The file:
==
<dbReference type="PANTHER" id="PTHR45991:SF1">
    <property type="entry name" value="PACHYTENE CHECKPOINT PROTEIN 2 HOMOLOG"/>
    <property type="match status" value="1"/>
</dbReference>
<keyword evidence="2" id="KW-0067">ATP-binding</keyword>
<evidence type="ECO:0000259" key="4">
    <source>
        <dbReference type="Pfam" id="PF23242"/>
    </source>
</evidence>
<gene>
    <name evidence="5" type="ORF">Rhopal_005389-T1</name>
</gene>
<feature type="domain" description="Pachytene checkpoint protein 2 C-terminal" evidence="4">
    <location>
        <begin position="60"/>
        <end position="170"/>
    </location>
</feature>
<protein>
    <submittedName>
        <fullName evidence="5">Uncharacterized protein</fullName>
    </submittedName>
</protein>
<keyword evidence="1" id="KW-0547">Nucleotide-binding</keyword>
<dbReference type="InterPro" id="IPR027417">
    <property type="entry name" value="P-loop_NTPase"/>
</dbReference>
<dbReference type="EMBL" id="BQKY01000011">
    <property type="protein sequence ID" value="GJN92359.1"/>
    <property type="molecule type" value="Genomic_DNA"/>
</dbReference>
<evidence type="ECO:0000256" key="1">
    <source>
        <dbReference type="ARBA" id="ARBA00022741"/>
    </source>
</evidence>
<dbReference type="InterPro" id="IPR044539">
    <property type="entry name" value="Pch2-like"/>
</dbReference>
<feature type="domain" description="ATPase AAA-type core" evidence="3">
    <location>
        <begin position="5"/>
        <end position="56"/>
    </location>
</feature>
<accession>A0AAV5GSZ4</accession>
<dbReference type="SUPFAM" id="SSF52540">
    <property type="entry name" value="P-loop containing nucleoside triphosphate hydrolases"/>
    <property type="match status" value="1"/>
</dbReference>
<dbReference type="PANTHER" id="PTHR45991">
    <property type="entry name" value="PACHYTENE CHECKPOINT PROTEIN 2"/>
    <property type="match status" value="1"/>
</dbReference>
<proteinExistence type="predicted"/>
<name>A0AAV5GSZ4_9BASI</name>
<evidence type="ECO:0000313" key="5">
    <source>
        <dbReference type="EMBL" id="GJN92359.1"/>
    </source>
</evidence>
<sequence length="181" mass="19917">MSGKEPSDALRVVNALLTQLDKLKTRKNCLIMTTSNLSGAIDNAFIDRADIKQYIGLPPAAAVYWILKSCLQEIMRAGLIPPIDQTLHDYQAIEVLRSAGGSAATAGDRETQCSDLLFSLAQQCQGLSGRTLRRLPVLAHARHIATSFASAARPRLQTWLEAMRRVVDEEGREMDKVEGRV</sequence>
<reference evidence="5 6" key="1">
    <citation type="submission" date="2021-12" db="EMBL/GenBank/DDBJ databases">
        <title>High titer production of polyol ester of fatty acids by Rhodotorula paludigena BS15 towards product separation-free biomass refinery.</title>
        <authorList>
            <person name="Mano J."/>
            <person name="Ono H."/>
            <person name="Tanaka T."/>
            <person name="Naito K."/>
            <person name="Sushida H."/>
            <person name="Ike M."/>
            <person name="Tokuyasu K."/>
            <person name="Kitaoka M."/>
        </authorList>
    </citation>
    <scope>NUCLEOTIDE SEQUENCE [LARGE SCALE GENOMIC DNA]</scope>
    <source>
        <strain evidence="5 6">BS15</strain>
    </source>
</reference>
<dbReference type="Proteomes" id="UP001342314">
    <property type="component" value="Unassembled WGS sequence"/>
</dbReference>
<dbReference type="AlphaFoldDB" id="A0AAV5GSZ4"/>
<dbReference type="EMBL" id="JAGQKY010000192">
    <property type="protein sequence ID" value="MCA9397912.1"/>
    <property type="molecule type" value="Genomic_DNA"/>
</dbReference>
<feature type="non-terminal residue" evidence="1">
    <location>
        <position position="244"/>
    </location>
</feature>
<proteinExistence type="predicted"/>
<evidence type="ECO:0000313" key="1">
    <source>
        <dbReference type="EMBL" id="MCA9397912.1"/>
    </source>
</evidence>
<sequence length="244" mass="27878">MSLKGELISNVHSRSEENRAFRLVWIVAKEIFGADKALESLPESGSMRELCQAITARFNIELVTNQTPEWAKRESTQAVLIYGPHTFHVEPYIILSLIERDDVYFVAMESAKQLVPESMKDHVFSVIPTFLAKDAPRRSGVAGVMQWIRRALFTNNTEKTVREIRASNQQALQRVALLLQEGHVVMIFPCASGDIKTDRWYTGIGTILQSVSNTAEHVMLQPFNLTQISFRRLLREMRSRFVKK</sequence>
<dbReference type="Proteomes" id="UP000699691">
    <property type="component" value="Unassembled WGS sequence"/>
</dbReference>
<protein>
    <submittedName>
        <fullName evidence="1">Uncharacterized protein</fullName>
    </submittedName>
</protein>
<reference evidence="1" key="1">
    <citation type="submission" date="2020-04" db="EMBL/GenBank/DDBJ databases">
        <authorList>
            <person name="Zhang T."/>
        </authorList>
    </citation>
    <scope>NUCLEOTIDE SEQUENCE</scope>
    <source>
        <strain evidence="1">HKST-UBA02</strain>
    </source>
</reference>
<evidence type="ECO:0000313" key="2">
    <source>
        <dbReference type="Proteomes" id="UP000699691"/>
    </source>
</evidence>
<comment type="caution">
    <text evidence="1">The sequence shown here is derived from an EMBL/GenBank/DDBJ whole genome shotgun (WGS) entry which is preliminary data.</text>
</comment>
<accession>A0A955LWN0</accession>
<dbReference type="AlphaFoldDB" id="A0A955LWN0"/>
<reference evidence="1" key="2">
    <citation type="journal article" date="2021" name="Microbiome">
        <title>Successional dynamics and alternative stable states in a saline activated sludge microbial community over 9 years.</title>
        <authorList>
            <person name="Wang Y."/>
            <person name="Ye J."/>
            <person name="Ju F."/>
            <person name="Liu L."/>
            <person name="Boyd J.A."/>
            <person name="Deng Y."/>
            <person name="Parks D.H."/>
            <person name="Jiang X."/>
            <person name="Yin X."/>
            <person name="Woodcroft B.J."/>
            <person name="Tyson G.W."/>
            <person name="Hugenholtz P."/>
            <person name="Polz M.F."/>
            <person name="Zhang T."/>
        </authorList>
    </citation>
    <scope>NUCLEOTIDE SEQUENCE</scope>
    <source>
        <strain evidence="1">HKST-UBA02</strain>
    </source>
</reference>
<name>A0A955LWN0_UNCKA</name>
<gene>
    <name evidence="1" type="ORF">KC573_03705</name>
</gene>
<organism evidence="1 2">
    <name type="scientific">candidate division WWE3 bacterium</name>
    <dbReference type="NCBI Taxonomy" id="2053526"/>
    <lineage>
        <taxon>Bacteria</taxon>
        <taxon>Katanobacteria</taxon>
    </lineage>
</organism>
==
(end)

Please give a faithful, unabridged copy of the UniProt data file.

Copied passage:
<dbReference type="PANTHER" id="PTHR45991:SF1">
    <property type="entry name" value="PACHYTENE CHECKPOINT PROTEIN 2 HOMOLOG"/>
    <property type="match status" value="1"/>
</dbReference>
<keyword evidence="2" id="KW-0067">ATP-binding</keyword>
<evidence type="ECO:0000259" key="4">
    <source>
        <dbReference type="Pfam" id="PF23242"/>
    </source>
</evidence>
<gene>
    <name evidence="5" type="ORF">Rhopal_005389-T1</name>
</gene>
<feature type="domain" description="Pachytene checkpoint protein 2 C-terminal" evidence="4">
    <location>
        <begin position="60"/>
        <end position="170"/>
    </location>
</feature>
<protein>
    <submittedName>
        <fullName evidence="5">Uncharacterized protein</fullName>
    </submittedName>
</protein>
<keyword evidence="1" id="KW-0547">Nucleotide-binding</keyword>
<dbReference type="InterPro" id="IPR027417">
    <property type="entry name" value="P-loop_NTPase"/>
</dbReference>
<dbReference type="EMBL" id="BQKY01000011">
    <property type="protein sequence ID" value="GJN92359.1"/>
    <property type="molecule type" value="Genomic_DNA"/>
</dbReference>
<evidence type="ECO:0000256" key="1">
    <source>
        <dbReference type="ARBA" id="ARBA00022741"/>
    </source>
</evidence>
<dbReference type="InterPro" id="IPR044539">
    <property type="entry name" value="Pch2-like"/>
</dbReference>
<feature type="domain" description="ATPase AAA-type core" evidence="3">
    <location>
        <begin position="5"/>
        <end position="56"/>
    </location>
</feature>
<accession>A0AAV5GSZ4</accession>
<dbReference type="SUPFAM" id="SSF52540">
    <property type="entry name" value="P-loop containing nucleoside triphosphate hydrolases"/>
    <property type="match status" value="1"/>
</dbReference>
<dbReference type="PANTHER" id="PTHR45991">
    <property type="entry name" value="PACHYTENE CHECKPOINT PROTEIN 2"/>
    <property type="match status" value="1"/>
</dbReference>
<proteinExistence type="predicted"/>
<name>A0AAV5GSZ4_9BASI</name>
<evidence type="ECO:0000313" key="5">
    <source>
        <dbReference type="EMBL" id="GJN92359.1"/>
    </source>
</evidence>
<sequence length="181" mass="19917">MSGKEPSDALRVVNALLTQLDKLKTRKNCLIMTTSNLSGAIDNAFIDRADIKQYIGLPPAAAVYWILKSCLQEIMRAGLIPPIDQTLHDYQAIEVLRSAGGSAATAGDRETQCSDLLFSLAQQCQGLSGRTLRRLPVLAHARHIATSFASAARPRLQTWLEAMRRVVDEEGREMDKVEGRV</sequence>
<reference evidence="5 6" key="1">
    <citation type="submission" date="2021-12" db="EMBL/GenBank/DDBJ databases">
        <title>High titer production of polyol ester of fatty acids by Rhodotorula paludigena BS15 towards product separation-free biomass refinery.</title>
        <authorList>
            <person name="Mano J."/>
            <person name="Ono H."/>
            <person name="Tanaka T."/>
            <person name="Naito K."/>
            <person name="Sushida H."/>
            <person name="Ike M."/>
            <person name="Tokuyasu K."/>
            <person name="Kitaoka M."/>
        </authorList>
    </citation>
    <scope>NUCLEOTIDE SEQUENCE [LARGE SCALE GENOMIC DNA]</scope>
    <source>
        <strain evidence="5 6">BS15</strain>
    </source>
</reference>
<dbReference type="Proteomes" id="UP001342314">
    <property type="component" value="Unassembled WGS sequence"/>
</dbReference>
<dbReference type="AlphaFoldDB" id="A0AAV5GSZ4"/>
<dbReference type="EMBL" id="JAGQKY010000192">
    <property type="protein sequence ID" value="MCA9397912.1"/>
    <property type="molecule type" value="Genomic_DNA"/>
</dbReference>
<feature type="non-terminal residue" evidence="1">
    <location>
        <position position="244"/>
    </location>
</feature>
<proteinExistence type="predicted"/>
<evidence type="ECO:0000313" key="1">
    <source>
        <dbReference type="EMBL" id="MCA9397912.1"/>
    </source>
</evidence>
<sequence length="244" mass="27878">MSLKGELISNVHSRSEENRAFRLVWIVAKEIFGADKALESLPESGSMRELCQAITARFNIELVTNQTPEWAKRESTQAVLIYGPHTFHVEPYIILSLIERDDVYFVAMESAKQLVPESMKDHVFSVIPTFLAKDAPRRSGVAGVMQWIRRALFTNNTEKTVREIRASNQQALQRVALLLQEGHVVMIFPCASGDIKTDRWYTGIGTILQSVSNTAEHVMLQPFNLTQISFRRLLREMRSRFVKK</sequence>
<dbReference type="Proteomes" id="UP000699691">
    <property type="component" value="Unassembled WGS sequence"/>
</dbReference>
<protein>
    <submittedName>
        <fullName evidence="1">Uncharacterized protein</fullName>
    </submittedName>
</protein>
<reference evidence="1" key="1">
    <citation type="submission" date="2020-04" db="EMBL/GenBank/DDBJ databases">
        <authorList>
            <person name="Zhang T."/>
        </authorList>
    </citation>
    <scope>NUCLEOTIDE SEQUENCE</scope>
    <source>
        <strain evidence="1">HKST-UBA02</strain>
    </source>
</reference>
<evidence type="ECO:0000313" key="2">
    <source>
        <dbReference type="Proteomes" id="UP000699691"/>
    </source>
</evidence>
<comment type="caution">
    <text evidence="1">The sequence shown here is derived from an EMBL/GenBank/DDBJ whole genome shotgun (WGS) entry which is preliminary data.</text>
</comment>
<accession>A0A955LWN0</accession>
<dbReference type="AlphaFoldDB" id="A0A955LWN0"/>
<reference evidence="1" key="2">
    <citation type="journal article" date="2021" name="Microbiome">
        <title>Successional dynamics and alternative stable states in a saline activated sludge microbial community over 9 years.</title>
        <authorList>
            <person name="Wang Y."/>
            <person name="Ye J."/>
            <person name="Ju F."/>
            <person name="Liu L."/>
            <person name="Boyd J.A."/>
            <person name="Deng Y."/>
            <person name="Parks D.H."/>
            <person name="Jiang X."/>
            <person name="Yin X."/>
            <person name="Woodcroft B.J."/>
            <person name="Tyson G.W."/>
            <person name="Hugenholtz P."/>
            <person name="Polz M.F."/>
            <person name="Zhang T."/>
        </authorList>
    </citation>
    <scope>NUCLEOTIDE SEQUENCE</scope>
    <source>
        <strain evidence="1">HKST-UBA02</strain>
    </source>
</reference>
<name>A0A955LWN0_UNCKA</name>
<gene>
    <name evidence="1" type="ORF">KC573_03705</name>
</gene>
<organism evidence="1 2">
    <name type="scientific">candidate division WWE3 bacterium</name>
    <dbReference type="NCBI Taxonomy" id="2053526"/>
    <lineage>
        <taxon>Bacteria</taxon>
        <taxon>Katanobacteria</taxon>
    </lineage>
</organism>